Most annoying mispronunciation

Joe   Tuesday, December 21, 2004, 01:02 GMT
On that pronunciation sample of dial, isn't what she pronounced one syllable? Because that's exactly the same way I pronounce it. Tile as well.

It sounded like two syllables to me. Short, but still two syllables.
Annabelle Morison   Tuesday, December 21, 2004, 01:03 GMT
Steve, Joe, Tiffany, here's something that I believe is extremely cute. I have the Disney movie "The Rescuers" on video, and I want you to try and see if you can tell what these mysterious accents might be. The swamp rat Ellie Mae is voiced by Jeanette Nolan, who I believe is from Los Angeles, California. One of Ellie mae's quotes is, "You Need a boat! Evinrude's got the fastest boat around here! Evinrude! Wake Up! Start up your engine boy!" When I heard this quote, Here's what I heard her say. "You Need a Boot! Even Rude's got the Fastess Boot Round Heeya! Even Rude! Wake Up! Start ope yeeingin Boy!" When she pronounced it, the E in Evinrude sounded more like the E in Screen. When she said Start up your engine, it sounded more like start ope yeeingin. Joann said that it was perhaps a Faux Southern Accent. To Me, it sounded more European Or Asian. Another Quote I remember is when Bianca, voiced by Eva Gabor, coaxed Evinrude to speed up when she said, "Faster, Evinrude, Faster!" However, when I tried to translate what she said, it came out sounding more like, "Fásta, Aven Rude, fásta!" The E in Evinrude sounded more like the A in Avenue, and the A in Faster sounded more like the A in Father. What could it have been?
Tiffany   Tuesday, December 21, 2004, 01:11 GMT
Then I do pronounce it with two short syllables. Thanks for helping me clear that up!
Someone   Tuesday, December 21, 2004, 01:50 GMT
I pronounce "toward" as "tord".
Damian   Tuesday, December 21, 2004, 09:22 GMT
Sorry guys and girls....I missed this thread and the replies.

Annabelle: I'm so glad you have heard of us..we are not easily missed you know..especially when the one o'clock gunfire from the ramparts shatter your eardrums.

OK...if you all just say: "Eddin-bruh" (2 short sharp syllables) we will still love you as ever.

Bob: sweet guy you are, as ever...I am warming to you. We have discreet ways of phlegm disposal but I will not go into detail here. ;-)
Easterner   Tuesday, December 21, 2004, 13:08 GMT
Damian,

Without wanting to push this too far, is there actually a /x/ sound at the end of Edinburgh when pronounced by locals? (sorry if you have already been asked this question earlier)
Annabelle Morison   Tuesday, December 21, 2004, 16:32 GMT
Damion, if you're good with names and origins, Let me ask you this. Have you ever heard of the name Evinrude? What is its origin and meaning? My Uncle Bruce, who lives in England, said that the origin of this name might be Norwegian, but he was not 100 percent sure. He also said that he doesn't know what the name means, if it means anything. However, Somebody told me that it might mean "Swift Fish" or "Swift Boat", since the first part of the name, Evin, is Irish and means "Swift". . One of the things that strikes me as mysterious about this name is how some people pronounce it. To the best of my knowledge, Evinrude is pronounced with the E as in "Weather" and the Oo as in "Cool". When Jeanette Nolan voiced the part of the swamp rat Ellie Mae on the disney Movie "The Rescuers", one of her quotes was, "You Need a boat! Evinrude's got the fastest boat around here! Evinrude! Wake Up! Start up your Engine Boy!" When I first heard this quote, here's what I thought I heard her say. "You Need a Boot! Even Rude's got the fastice Boot Round Heeya! Even Rude! Wake Up! Start Ope Yeeingin Boy!" When Ellie Mae pronounced it, the E in "Evinrude" sounded more like the E in "Screen". Joann said that the accent was perhaps a Faux Southern Accent. To me, however, the accent sounded more like it was of European roots. When Bianca, voiced by Eva Gabor, tried to coax Evinrude to speed up in his boat, she said, "Faster, Evinrude, Faster!" However, when I heard it, I really thought she said something like, "Fásta, Aven Rude, Fásta!" With Her Accent, the E in "Evinrude" sounded more like the A in "Avenue", and the A in "Faster" sounded more like the A in "Father". Can you solve these mysteries for me?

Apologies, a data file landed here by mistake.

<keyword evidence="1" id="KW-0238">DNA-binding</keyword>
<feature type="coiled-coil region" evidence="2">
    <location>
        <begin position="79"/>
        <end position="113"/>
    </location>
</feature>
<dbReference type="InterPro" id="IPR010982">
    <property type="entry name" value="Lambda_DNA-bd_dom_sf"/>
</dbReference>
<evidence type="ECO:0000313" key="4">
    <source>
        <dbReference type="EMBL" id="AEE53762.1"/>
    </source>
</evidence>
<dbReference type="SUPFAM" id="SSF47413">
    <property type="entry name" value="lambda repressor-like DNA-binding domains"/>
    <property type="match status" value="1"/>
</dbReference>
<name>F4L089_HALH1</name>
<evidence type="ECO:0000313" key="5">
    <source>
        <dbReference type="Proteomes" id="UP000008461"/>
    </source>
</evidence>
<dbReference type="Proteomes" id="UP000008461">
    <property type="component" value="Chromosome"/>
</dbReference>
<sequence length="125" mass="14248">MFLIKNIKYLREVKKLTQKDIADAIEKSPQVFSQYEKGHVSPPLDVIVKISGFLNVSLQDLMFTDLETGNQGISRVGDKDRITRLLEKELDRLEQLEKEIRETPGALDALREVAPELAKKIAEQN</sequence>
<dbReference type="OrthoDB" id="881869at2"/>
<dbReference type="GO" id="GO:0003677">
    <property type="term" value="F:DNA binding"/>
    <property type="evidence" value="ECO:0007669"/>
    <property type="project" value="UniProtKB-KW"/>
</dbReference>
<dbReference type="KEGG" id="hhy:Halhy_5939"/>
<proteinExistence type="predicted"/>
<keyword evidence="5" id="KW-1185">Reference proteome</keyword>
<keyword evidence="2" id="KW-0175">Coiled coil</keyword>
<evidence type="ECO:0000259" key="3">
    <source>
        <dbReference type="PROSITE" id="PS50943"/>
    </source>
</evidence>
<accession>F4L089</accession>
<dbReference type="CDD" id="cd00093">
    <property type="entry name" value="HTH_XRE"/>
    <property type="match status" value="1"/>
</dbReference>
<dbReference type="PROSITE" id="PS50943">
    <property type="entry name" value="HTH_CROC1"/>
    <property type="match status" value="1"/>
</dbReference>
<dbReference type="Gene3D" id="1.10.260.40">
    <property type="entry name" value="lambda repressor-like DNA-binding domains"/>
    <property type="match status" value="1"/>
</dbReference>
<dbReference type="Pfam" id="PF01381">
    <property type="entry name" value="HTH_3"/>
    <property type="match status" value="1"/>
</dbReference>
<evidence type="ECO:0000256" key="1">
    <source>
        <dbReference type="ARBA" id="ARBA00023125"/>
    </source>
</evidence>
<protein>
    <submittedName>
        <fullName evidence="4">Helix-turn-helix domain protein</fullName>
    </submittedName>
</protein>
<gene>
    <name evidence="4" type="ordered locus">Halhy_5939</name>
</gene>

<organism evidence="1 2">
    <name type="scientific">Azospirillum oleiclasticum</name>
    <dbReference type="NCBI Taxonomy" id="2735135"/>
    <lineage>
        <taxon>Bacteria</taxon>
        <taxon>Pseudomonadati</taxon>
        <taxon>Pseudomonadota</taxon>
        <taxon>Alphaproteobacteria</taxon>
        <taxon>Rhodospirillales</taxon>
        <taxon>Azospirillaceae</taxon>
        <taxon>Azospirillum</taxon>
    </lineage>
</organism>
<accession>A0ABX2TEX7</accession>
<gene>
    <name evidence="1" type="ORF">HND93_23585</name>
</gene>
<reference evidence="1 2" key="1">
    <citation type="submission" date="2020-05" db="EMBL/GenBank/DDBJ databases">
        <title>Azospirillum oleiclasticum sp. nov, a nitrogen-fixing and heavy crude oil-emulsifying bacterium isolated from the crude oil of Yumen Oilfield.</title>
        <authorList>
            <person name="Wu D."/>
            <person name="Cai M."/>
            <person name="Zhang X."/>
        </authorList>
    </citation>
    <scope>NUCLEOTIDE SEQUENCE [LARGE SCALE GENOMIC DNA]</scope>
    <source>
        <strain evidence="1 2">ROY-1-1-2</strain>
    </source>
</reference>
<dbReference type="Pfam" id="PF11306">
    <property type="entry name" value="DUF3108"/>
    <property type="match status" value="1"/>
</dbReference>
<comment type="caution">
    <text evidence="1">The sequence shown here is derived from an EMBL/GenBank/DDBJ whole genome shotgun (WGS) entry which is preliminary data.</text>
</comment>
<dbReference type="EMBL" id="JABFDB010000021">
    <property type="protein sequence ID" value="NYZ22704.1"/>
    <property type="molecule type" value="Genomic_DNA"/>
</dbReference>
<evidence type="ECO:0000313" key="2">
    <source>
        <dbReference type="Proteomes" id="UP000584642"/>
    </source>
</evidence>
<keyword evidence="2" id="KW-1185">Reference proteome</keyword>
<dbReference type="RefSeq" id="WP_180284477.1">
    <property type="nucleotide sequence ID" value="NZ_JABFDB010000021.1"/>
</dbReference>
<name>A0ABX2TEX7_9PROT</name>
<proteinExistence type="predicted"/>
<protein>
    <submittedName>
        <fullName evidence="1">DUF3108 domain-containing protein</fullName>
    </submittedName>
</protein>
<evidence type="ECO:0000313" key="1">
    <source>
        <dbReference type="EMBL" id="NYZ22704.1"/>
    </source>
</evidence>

Alex Knibb   Wednesday, December 22, 2004, 14:23 GMT
My personal bugbear is, ironically, the pronunciation of the word "Espresso", as in coffee. The number of people who say "Expresso" is quite unfathomable.
Annabelle Morison   Wednesday, December 22, 2004, 15:16 GMT
I'm right there with you, Alex. I've heard more people pronounce it "Expresso" than I've heard some pronounce it "Espresso". To hammer home this Idea, I have a cousin whose name is pronounced as "Steffan", but he spells it as "Stephen". So when he goes to school, half of the time, his teachers would call him "Stephen", rather than "Steffan".